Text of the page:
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Byte array has a different length before and after saving to SQL Server

    Question

  • Hi,

    This is a strange problem which touches several domains, so I thought I would start here, since it feels most likely to be a database problem.  If necessary I can post code, but there is a lot of code, including both C# and Transact SQL stored procedures, so I will first pose the problem.

    I have an app which is saving some encrypted data . The encryption and decryption routine I am using makes use of the System.Security.Cryptography.SymmetricAlgorithm class, which I adapted from the excellent book "Pro ASP.NET 2.0 in C#" by Macdonald & Szpuszta. It works well about 99% of the time.

    The clear text data is encrypted to a byte array of either 32 or 48 bytes, depending on the length of the clear text. The relevant fields in the table are varbinary(60). When I retrieve the data and try to decrypt it, sometimes the retrieved byte array is 31 bytes. This causes the decryption routine to fail.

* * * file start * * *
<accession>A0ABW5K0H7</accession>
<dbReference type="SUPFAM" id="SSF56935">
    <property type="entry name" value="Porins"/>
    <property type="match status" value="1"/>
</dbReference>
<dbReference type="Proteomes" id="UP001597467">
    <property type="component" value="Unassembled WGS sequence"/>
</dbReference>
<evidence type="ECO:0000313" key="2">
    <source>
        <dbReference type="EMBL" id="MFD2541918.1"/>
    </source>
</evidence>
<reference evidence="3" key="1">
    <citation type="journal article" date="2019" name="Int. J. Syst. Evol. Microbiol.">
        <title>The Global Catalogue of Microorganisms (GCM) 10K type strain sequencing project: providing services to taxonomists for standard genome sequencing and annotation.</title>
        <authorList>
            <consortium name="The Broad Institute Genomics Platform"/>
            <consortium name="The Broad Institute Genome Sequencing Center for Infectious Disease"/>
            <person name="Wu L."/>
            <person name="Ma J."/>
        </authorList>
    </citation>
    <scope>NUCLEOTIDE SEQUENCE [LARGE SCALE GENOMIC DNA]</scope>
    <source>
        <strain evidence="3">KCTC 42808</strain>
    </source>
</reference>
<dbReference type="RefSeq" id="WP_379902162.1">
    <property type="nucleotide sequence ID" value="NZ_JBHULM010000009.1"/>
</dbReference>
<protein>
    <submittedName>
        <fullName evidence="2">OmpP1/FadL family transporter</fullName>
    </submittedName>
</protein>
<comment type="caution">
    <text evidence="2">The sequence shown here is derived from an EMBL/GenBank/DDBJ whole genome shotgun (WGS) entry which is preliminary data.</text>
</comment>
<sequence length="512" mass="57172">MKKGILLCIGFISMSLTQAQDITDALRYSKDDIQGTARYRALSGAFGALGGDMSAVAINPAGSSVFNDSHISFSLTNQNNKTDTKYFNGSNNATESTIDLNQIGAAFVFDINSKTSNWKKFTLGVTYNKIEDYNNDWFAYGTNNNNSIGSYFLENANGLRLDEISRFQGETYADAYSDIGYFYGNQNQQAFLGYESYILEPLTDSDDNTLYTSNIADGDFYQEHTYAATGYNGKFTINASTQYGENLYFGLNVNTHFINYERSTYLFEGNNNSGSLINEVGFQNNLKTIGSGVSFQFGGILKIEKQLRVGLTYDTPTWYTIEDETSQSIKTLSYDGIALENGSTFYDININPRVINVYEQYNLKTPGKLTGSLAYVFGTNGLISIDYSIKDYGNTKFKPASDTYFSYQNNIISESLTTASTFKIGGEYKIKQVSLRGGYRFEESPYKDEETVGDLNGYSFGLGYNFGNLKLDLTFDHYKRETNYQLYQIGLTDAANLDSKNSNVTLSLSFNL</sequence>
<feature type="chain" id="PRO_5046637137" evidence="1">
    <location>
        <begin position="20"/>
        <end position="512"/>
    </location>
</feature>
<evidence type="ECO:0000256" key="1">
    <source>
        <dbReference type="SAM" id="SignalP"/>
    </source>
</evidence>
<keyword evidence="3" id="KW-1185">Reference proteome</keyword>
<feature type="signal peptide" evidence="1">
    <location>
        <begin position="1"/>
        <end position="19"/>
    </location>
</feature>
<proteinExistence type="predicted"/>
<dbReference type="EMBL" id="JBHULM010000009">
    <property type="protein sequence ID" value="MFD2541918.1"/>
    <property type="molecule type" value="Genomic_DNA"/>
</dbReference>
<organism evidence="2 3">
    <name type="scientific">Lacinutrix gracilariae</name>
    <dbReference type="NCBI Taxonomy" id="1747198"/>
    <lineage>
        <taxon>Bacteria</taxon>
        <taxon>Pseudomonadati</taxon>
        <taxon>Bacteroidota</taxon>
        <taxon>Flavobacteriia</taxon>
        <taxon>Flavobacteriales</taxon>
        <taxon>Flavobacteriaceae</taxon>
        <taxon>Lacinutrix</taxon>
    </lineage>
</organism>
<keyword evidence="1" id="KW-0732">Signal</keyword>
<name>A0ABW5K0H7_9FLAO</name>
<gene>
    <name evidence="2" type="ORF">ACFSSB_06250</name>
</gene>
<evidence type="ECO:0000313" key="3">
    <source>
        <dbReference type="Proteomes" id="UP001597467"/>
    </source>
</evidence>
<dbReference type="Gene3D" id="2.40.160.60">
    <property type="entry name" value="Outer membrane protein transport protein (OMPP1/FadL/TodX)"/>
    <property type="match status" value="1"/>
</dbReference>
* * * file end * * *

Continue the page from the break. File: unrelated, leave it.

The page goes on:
In this app, I am importing several thousand records, each of which has two pieces of clear text to be encrypted - a drivers license number and a social security number. The input data is a static XML file. Whe I run the import several times using the same input data, there are always 15 to 20 invalid byte arrays, i.e. 31 byte long arrays. The results are different every run - different records and scattered between the two fields.  Specific records never fail two runs in a row.

    I have added code to my app to verify that the data I am passing to the stored procedure which does the actual save is the correct length, either 32 or 48 bytes. I am moderately confident that the data getting passed to SQL Server is valid. However, when I retrieve it, some of the byte arrays come out as 31 bytes.

    This has me stumped.  Any suggestions as to what can be causing this?

    Thanks.

    Dan


    Dan Hurwitz
    Wednesday, March 31, 2010 2:30 AM

Answers